PT's Book Review

Read about books on consciousness, sex and aggression, aging, nightmares and more.

By Paul Chance, published on March 1, 2003 - last reviewed on June 9, 2016

On PT's Bookshelf

The Illusion Of Conscious Will

(
MIT Press, 2002) Daniel R. Wegner, D.M.

Reviewed by Nancey Murphy, Ph.D., Th.D.

No one could fail to enjoy or benefit from Daniel Wegner's
frustrating new book.

Wegner's thesis would seem to be expressed in the title: Conscious
will is an illusion. He distinguishes two ways of talking about conscious
will: as a feeling of voluntariness or of doing something on purpose, and
as "a force of mind, a name for the causal link between our minds and our
actions." Wegner draws from a rich variety of sources to show that the
feeling of conscious will does not always correspond with will in the
second sense.

One kind of evidence for Wegner's thesis is cases in which it is
highly likely that people are in fact the causes of their own actions,
but they experience the acts as being controlled by some other source.
His accounts of these occurrences such as automatic writing, spirit
possession, table turning and the like, are fascinating as well as
informative. For example, there is the case of Pearl Curran, who began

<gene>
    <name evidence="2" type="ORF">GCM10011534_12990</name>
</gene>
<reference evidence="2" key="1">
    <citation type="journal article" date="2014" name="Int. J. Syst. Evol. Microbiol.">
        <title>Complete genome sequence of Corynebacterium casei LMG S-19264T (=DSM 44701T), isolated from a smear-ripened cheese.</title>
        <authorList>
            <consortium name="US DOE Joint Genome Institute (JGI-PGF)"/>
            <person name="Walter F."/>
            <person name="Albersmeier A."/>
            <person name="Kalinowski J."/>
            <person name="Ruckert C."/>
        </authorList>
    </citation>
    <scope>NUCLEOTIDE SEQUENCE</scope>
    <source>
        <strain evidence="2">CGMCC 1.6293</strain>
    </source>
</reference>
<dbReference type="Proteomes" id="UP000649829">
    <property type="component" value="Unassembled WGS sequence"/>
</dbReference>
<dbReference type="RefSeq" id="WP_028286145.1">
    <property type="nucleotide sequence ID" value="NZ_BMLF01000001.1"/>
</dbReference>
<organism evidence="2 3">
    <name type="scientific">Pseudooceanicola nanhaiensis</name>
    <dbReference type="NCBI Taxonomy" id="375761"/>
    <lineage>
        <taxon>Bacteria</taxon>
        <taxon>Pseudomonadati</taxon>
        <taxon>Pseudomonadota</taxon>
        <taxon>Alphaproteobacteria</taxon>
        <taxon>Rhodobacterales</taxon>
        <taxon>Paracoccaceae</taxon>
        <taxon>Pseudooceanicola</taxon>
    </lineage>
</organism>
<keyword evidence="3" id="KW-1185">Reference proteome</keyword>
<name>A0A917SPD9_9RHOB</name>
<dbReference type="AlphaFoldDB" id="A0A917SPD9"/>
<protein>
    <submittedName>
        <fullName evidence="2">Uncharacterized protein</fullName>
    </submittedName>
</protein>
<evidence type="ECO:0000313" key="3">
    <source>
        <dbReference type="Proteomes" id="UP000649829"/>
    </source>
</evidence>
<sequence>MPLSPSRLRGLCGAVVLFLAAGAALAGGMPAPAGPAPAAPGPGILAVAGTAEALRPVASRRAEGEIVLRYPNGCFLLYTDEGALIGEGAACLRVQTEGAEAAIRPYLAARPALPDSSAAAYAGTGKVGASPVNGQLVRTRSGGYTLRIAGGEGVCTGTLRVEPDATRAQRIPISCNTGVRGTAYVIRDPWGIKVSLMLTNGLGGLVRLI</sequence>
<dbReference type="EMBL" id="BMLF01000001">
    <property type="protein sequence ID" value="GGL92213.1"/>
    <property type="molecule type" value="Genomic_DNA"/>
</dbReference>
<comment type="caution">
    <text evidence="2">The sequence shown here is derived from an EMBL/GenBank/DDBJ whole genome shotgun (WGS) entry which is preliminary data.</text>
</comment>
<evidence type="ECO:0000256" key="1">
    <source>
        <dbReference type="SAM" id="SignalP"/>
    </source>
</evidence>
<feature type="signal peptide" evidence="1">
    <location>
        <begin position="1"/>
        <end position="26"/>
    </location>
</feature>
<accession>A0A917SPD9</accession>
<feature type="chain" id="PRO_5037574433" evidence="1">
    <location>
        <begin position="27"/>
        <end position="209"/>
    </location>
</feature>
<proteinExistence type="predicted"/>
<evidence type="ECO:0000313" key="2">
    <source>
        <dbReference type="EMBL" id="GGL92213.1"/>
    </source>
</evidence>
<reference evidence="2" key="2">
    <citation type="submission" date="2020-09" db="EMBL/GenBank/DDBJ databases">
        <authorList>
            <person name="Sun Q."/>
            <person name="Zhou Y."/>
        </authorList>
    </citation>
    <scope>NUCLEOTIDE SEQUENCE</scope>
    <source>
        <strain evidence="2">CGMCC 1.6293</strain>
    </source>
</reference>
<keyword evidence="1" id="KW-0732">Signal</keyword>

experimenting with a Ouija Board and received "communications" from a
personality called Patience Worth, who had allegedly lived in the
seventeenth century. Worth "dictated" poems, essays and novels, many of
which were subsequently published.

A second kind of evidence involves cases in which the feeling of
will is present but causation is absent. An example is neuroscientist
Benjamin Libet's finding that the conscious decision to move a finger
follows the neural signal associated with the movement. Since a cause
must necessarily precede its effect, the decision cannot possibly cause
the act.

Wegner presents this material in an entertaining way. For example,
in surveying theories about the nature of hypnosis, he writes, "We know
Mesmer thought it was 'animal magnetism,' a colorful idea that inspires
nice images of people being stuck to cattle, but which has little else to
recommend it."

Yet the book is also frustrating. The title leads us to expect that
it will show that conscious agency is an illusion, but in fact, the book
is really about the feeling of conscious agency. This is an important
topic in itself. It is useful to recognize that the feeling can be
distinguished from the real thing and studied productively by